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ORIGINAL ARTICLE
Year : 2021  |  Volume : 17  |  Issue : 1  |  Page : 231-234

Choosing a career in radiation oncology in India: A survey among young radiation oncologists


1 Department of Radiation Oncology, Meherbai Tata Memorial Hospital, Jamshedpur, Jharkhand, India
2 Department of Radiotherapy, Narayana Superspeciality Hospital, Howrah, West Bengal, India
3 Department of Radiotherapy, Midnapore Medical College and Hospital, Midnapore, West Bengal, India

Correspondence Address:
Praloy Basu
9B Queens Park, Kolkata - 700 019, West Bengal
India
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Source of Support: None, Conflict of Interest: None


DOI: 10.4103/jcrt.JCRT_779_19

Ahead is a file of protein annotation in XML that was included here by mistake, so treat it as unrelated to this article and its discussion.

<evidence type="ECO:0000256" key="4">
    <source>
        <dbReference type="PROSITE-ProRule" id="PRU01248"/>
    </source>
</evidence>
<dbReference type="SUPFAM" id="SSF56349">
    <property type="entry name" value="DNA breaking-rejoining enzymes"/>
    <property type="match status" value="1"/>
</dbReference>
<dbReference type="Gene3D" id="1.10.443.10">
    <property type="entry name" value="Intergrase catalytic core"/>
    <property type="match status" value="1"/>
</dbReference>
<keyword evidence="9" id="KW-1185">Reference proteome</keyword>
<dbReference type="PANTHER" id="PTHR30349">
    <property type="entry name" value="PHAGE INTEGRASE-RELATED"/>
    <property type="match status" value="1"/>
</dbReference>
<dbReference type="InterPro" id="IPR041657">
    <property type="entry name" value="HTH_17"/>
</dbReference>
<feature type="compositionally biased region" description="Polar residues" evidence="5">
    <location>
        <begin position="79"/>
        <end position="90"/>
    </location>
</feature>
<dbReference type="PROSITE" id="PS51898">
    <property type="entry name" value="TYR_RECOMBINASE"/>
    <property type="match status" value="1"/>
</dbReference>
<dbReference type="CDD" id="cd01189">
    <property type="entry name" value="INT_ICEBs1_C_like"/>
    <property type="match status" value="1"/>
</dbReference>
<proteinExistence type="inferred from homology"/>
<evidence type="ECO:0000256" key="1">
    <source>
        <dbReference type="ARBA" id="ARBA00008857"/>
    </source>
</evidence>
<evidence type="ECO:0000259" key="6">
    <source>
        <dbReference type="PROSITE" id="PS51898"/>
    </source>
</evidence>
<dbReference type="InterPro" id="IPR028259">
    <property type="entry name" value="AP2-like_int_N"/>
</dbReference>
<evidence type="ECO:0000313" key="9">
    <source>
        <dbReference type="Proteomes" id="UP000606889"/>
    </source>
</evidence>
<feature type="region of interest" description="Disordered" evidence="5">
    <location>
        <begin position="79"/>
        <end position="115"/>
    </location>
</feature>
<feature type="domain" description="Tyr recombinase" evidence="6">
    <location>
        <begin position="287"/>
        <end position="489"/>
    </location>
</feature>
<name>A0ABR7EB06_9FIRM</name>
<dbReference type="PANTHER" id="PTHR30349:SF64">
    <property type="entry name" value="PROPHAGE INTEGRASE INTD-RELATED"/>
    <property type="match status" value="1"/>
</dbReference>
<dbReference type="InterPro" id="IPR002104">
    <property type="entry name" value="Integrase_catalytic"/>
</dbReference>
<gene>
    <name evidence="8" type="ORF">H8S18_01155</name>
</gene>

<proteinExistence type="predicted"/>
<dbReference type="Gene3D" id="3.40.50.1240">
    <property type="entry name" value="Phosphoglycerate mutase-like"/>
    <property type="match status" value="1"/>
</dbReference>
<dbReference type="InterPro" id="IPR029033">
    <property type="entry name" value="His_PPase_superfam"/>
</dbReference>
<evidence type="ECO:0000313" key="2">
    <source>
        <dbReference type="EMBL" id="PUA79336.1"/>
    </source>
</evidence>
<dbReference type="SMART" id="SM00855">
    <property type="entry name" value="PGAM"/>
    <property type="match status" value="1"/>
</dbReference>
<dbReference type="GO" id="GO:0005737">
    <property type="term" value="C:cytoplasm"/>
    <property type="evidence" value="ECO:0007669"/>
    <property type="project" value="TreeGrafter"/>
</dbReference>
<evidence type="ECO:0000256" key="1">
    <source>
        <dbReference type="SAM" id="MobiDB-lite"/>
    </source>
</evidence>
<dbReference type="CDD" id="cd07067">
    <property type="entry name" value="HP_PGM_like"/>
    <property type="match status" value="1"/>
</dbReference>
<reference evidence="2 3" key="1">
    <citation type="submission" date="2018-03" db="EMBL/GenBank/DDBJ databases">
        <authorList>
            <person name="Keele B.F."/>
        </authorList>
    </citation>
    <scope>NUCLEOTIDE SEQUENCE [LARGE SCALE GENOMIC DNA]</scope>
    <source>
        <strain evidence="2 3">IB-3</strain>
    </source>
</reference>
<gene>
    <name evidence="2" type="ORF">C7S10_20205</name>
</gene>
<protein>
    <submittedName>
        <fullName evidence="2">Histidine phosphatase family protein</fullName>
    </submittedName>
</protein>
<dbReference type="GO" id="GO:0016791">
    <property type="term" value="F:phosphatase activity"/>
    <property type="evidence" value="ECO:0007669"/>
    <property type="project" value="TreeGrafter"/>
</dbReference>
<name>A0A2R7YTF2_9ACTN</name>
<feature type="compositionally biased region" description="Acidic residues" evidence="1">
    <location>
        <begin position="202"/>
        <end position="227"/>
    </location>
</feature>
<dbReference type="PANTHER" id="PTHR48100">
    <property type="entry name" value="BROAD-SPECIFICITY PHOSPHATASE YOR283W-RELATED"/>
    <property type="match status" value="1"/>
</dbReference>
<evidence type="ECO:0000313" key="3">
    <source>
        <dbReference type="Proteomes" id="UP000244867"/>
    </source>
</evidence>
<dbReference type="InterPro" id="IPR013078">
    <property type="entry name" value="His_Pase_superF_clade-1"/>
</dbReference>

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Background: Radiation oncology in India is much debated as a career option to take up. This survey among young radiation oncologists (YROs), the first of its kind, attempts to assess the career expectations and concerns that affect most of us. Materials and Methods: This survey was conducted using the online survey tool of SurveyMonkey in October 2018. The Association of Radiation Oncologists of India (AROI) members' database was used to send the survey link over E-mail to recipients (AROI life member after 2004). Results: Out of 1685 invitees, 492 (29.19%) recipients took the survey. Most (69.14%) of the respondents were males who worked as senior residents and junior consultants and employed in private hospitals and state-level teaching institutes. Postspecialization (MD/DNB) experience was mostly <3 years (56.52%). Most of YROs worked in Tier-I city (48.9%) mostly in telecobalt-based facilities. Most of our respondents (73.01%) aspired to work in academic teaching hospital/research institute, and the primary concern was academics/research (39.88%) followed by income (23.31%). There was a similar distribution of respondents with respect to their desire to shift to medical oncology. There was marked dissatisfaction over remuneration, job openings, job security, and poor scope of career improvement. 56.50% of respondents believed that they need to move abroad to improve their quality of life. However, 76.69% of respondents still felt very passionate about their professional choice. Finally, 61.97% of professionals believed that this survey will correctly reflect the present scenario among YROs. Conclusions: The survey portrays a mixed picture as expected. Major policy changes are required to improve the infrastructure and job opportunities of this profession.


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